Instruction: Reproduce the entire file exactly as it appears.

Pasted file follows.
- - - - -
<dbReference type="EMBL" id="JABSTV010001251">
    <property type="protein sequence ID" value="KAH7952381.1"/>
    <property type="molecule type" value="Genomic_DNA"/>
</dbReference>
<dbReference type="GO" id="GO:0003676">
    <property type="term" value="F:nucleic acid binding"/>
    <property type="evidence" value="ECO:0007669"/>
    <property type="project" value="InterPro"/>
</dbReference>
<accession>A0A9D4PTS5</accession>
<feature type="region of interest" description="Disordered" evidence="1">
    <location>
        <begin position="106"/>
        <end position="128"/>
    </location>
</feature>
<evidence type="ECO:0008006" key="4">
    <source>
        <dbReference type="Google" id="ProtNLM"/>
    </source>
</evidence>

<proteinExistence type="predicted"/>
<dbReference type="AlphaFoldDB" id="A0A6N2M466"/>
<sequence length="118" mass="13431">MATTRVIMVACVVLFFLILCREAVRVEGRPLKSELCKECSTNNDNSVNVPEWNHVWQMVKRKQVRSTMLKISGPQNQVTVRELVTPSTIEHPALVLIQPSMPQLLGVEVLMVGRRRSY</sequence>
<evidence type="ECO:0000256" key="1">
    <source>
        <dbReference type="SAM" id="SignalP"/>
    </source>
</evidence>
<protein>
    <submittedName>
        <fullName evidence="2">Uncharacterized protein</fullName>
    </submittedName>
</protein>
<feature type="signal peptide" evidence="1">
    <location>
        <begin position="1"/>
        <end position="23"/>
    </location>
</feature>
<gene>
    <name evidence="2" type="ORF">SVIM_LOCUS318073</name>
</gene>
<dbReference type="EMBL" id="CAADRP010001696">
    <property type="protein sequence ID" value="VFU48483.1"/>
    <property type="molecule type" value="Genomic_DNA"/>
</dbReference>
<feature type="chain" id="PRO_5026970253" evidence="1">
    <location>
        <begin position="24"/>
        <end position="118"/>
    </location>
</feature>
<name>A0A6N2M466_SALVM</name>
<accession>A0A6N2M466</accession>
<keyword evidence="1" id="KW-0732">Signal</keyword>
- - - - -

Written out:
<dbReference type="EMBL" id="JABSTV010001251">
    <property type="protein sequence ID" value="KAH7952381.1"/>
    <property type="molecule type" value="Genomic_DNA"/>
</dbReference>
<dbReference type="GO" id="GO:0003676">
    <property type="term" value="F:nucleic acid binding"/>
    <property type="evidence" value="ECO:0007669"/>
    <property type="project" value="InterPro"/>
</dbReference>
<accession>A0A9D4PTS5</accession>
<feature type="region of interest" description="Disordered" evidence="1">
    <location>
        <begin position="106"/>
        <end position="128"/>
    </location>
</feature>
<evidence type="ECO:0008006" key="4">
    <source>
        <dbReference type="Google" id="ProtNLM"/>
    </source>
</evidence>

<proteinExistence type="predicted"/>
<dbReference type="AlphaFoldDB" id="A0A6N2M466"/>
<sequence length="118" mass="13431">MATTRVIMVACVVLFFLILCREAVRVEGRPLKSELCKECSTNNDNSVNVPEWNHVWQMVKRKQVRSTMLKISGPQNQVTVRELVTPSTIEHPALVLIQPSMPQLLGVEVLMVGRRRSY</sequence>
<evidence type="ECO:0000256" key="1">
    <source>
        <dbReference type="SAM" id="SignalP"/>
    </source>
</evidence>
<protein>
    <submittedName>
        <fullName evidence="2">Uncharacterized protein</fullName>
    </submittedName>
</protein>
<feature type="signal peptide" evidence="1">
    <location>
        <begin position="1"/>
        <end position="23"/>
    </location>
</feature>
<gene>
    <name evidence="2" type="ORF">SVIM_LOCUS318073</name>
</gene>
<dbReference type="EMBL" id="CAADRP010001696">
    <property type="protein sequence ID" value="VFU48483.1"/>
    <property type="molecule type" value="Genomic_DNA"/>
</dbReference>
<feature type="chain" id="PRO_5026970253" evidence="1">
    <location>
        <begin position="24"/>
        <end position="118"/>
    </location>
</feature>
<name>A0A6N2M466_SALVM</name>
<accession>A0A6N2M466</accession>
<keyword evidence="1" id="KW-0732">Signal</keyword>